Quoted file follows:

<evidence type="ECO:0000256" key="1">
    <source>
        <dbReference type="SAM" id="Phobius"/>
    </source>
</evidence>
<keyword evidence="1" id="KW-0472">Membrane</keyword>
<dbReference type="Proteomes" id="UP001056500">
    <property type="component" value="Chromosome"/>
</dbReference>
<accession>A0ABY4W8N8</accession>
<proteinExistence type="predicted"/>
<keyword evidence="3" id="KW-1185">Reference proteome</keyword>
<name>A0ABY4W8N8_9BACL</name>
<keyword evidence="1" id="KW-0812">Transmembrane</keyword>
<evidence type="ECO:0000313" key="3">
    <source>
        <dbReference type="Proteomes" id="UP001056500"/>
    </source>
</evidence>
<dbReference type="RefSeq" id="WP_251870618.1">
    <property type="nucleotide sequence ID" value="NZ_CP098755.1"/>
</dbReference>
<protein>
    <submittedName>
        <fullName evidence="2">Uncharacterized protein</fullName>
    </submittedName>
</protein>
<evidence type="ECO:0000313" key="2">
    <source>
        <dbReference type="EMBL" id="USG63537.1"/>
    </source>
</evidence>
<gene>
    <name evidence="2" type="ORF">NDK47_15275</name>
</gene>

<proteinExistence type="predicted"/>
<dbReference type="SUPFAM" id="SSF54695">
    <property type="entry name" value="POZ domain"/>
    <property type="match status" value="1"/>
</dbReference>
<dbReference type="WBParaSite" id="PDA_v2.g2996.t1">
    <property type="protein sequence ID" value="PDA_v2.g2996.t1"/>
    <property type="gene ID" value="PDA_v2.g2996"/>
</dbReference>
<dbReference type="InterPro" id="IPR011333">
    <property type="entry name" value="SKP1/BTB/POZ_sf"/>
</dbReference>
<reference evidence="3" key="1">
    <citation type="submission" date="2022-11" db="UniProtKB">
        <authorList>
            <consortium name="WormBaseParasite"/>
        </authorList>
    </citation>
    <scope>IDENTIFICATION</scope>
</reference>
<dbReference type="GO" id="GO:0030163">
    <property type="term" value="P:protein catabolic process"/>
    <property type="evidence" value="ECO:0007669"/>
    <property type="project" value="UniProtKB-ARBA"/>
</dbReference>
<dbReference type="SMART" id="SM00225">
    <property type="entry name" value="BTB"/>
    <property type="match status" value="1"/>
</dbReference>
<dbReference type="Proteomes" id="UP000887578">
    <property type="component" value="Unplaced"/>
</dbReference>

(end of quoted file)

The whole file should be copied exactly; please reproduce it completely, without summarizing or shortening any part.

<evidence type="ECO:0000256" key="1">
    <source>
        <dbReference type="SAM" id="Phobius"/>
    </source>
</evidence>
<keyword evidence="1" id="KW-0472">Membrane</keyword>
<dbReference type="Proteomes" id="UP001056500">
    <property type="component" value="Chromosome"/>
</dbReference>
<accession>A0ABY4W8N8</accession>
<proteinExistence type="predicted"/>
<keyword evidence="3" id="KW-1185">Reference proteome</keyword>
<name>A0ABY4W8N8_9BACL</name>
<keyword evidence="1" id="KW-0812">Transmembrane</keyword>
<evidence type="ECO:0000313" key="3">
    <source>
        <dbReference type="Proteomes" id="UP001056500"/>
    </source>
</evidence>
<dbReference type="RefSeq" id="WP_251870618.1">
    <property type="nucleotide sequence ID" value="NZ_CP098755.1"/>
</dbReference>
<protein>
    <submittedName>
        <fullName evidence="2">Uncharacterized protein</fullName>
    </submittedName>
</protein>
<evidence type="ECO:0000313" key="2">
    <source>
        <dbReference type="EMBL" id="USG63537.1"/>
    </source>
</evidence>
<gene>
    <name evidence="2" type="ORF">NDK47_15275</name>
</gene>

<proteinExistence type="predicted"/>
<dbReference type="SUPFAM" id="SSF54695">
    <property type="entry name" value="POZ domain"/>
    <property type="match status" value="1"/>
</dbReference>
<dbReference type="WBParaSite" id="PDA_v2.g2996.t1">
    <property type="protein sequence ID" value="PDA_v2.g2996.t1"/>
    <property type="gene ID" value="PDA_v2.g2996"/>
</dbReference>
<dbReference type="InterPro" id="IPR011333">
    <property type="entry name" value="SKP1/BTB/POZ_sf"/>
</dbReference>
<reference evidence="3" key="1">
    <citation type="submission" date="2022-11" db="UniProtKB">
        <authorList>
            <consortium name="WormBaseParasite"/>
        </authorList>
    </citation>
    <scope>IDENTIFICATION</scope>
</reference>
<dbReference type="GO" id="GO:0030163">
    <property type="term" value="P:protein catabolic process"/>
    <property type="evidence" value="ECO:0007669"/>
    <property type="project" value="UniProtKB-ARBA"/>
</dbReference>
<dbReference type="SMART" id="SM00225">
    <property type="entry name" value="BTB"/>
    <property type="match status" value="1"/>
</dbReference>
<dbReference type="Proteomes" id="UP000887578">
    <property type="component" value="Unplaced"/>
</dbReference>